As some 50-plus job hunters are sadly discovering, age discrimination is alive and well among hiring managers. But, there are ways to overcome the perception that age trumps ability...and persistence, resilience, and resourcefulness are central to making it happen. The best way to combat age bias is to make sure that interviewers have no doubt that you've got the drive, enthusiasm, and focus of a younger employee and the skills that come from experience. Read this Next Avenue article to learn seven things to say in an interview that will play up your strengths and get you the job.
All of us are label conscious. We feel good ordering the "small" drink thinking that we are saving calories and rejoice when we can fit into a "smaller" dress. What we don't realize is that restaurants and manufacturers actually have free rein to mark their food products...and "relabel" their clothing...to please their customers and promote a better self-image. This NPR video and article is an eye opener! A University of Michigan study has called for standardization of portion sizes across restaurants to address rising obesity and improve public health. Getting rid of "vanity labeling?" Now that's another story!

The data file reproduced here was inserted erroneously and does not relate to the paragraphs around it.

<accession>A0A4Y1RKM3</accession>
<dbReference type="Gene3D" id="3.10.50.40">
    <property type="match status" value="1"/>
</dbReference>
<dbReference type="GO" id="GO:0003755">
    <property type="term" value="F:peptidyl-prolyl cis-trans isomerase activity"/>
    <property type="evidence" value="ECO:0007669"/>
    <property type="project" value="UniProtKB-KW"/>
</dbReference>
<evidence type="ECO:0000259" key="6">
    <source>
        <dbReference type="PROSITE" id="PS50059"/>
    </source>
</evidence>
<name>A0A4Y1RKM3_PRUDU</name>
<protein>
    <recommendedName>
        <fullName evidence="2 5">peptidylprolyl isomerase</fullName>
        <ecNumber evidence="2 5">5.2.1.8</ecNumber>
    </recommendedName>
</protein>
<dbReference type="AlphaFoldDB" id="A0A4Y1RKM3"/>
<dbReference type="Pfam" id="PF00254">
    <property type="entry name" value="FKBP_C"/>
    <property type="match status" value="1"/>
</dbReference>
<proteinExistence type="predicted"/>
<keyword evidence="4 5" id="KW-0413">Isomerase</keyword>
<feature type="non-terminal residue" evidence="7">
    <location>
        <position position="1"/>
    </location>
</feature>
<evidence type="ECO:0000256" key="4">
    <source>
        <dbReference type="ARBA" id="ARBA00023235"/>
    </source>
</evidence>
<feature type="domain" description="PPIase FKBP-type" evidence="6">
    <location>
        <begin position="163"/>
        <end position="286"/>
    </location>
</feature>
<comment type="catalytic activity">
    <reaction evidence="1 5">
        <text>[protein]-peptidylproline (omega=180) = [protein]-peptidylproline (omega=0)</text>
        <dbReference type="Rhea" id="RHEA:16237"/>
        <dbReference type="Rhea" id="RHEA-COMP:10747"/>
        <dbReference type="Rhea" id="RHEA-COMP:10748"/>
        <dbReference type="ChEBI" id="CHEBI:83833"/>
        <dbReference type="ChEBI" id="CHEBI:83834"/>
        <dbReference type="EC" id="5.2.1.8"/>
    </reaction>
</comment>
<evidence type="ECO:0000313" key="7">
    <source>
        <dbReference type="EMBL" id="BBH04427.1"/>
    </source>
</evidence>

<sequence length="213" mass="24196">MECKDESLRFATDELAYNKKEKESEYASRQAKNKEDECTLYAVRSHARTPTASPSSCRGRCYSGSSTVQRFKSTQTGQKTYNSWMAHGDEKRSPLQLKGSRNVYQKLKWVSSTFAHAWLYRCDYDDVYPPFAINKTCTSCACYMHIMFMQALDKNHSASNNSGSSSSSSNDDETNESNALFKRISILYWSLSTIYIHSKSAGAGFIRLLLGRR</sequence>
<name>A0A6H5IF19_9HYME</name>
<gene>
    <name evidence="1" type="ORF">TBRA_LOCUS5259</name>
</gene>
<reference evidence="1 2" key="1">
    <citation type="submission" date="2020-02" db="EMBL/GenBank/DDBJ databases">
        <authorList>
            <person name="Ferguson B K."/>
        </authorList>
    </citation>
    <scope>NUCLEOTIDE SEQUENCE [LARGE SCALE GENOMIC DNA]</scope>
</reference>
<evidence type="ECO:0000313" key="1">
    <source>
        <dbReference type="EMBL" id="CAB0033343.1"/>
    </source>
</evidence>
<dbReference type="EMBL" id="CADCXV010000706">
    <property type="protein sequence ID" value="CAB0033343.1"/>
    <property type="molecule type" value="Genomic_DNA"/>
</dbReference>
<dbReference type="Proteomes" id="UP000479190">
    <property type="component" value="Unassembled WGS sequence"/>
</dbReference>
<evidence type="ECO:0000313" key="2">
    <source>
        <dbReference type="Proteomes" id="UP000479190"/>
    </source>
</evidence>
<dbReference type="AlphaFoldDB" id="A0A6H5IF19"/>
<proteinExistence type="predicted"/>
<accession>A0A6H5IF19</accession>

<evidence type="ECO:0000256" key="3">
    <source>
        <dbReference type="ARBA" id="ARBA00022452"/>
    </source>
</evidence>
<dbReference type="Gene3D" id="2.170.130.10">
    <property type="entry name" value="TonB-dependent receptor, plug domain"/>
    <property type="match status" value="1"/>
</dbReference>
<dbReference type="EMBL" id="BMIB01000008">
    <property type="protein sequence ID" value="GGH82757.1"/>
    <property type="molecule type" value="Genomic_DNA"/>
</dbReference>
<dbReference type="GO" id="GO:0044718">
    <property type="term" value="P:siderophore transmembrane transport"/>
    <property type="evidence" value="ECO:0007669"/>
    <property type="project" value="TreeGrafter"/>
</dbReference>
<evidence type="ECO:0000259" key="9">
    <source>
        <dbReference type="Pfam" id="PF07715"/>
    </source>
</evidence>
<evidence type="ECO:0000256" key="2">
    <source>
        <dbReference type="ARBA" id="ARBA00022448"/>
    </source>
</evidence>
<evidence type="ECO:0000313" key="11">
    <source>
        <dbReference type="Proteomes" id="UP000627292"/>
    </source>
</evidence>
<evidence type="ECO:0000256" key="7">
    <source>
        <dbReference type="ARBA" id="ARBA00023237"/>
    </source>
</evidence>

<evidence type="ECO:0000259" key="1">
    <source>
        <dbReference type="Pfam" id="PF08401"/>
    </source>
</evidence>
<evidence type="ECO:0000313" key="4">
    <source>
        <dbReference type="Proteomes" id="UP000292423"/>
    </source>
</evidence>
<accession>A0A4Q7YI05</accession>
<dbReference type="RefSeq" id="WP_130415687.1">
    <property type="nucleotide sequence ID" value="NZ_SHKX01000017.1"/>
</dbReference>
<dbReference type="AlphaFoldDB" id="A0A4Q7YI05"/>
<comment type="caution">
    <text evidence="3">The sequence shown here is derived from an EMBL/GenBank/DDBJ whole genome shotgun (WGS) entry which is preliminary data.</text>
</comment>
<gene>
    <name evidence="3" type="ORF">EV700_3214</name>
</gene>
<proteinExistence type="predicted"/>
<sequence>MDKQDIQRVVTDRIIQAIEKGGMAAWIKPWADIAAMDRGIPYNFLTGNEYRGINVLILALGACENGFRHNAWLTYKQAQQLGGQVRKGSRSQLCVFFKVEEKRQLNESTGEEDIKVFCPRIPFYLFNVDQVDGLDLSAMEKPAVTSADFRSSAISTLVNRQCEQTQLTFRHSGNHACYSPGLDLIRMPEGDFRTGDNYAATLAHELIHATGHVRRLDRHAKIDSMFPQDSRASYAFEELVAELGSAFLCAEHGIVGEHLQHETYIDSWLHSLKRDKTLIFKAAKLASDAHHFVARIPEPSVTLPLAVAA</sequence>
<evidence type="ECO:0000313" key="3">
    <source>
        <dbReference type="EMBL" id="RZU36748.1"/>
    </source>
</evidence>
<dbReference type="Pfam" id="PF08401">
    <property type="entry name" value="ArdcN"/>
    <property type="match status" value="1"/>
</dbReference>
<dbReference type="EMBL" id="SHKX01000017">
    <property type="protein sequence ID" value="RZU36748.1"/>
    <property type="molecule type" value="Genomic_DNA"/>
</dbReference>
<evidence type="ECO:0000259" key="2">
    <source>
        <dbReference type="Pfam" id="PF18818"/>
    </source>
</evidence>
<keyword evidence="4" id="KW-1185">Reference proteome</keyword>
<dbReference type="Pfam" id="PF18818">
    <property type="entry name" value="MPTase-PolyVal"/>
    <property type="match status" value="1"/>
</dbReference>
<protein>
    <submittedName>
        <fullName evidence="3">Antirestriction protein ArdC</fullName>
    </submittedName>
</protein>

The September unemployment figures for boomers - the country's single largest voting group - are the most encouraging in more than three years. For workers 55 to 64-year-old, the figure is 5.7%, the lowest since December 2008. Companies looking for experienced workers see boomers as a savings in training dollars and workers with seniority. Yet, when an older worker loses a job, it takes longer to find a new one. But, that time has also decreased: the present 33.4-week average was 43 weeks a year ago. With boomers making up 37% of voters, the jobs uptick may have impact on this election.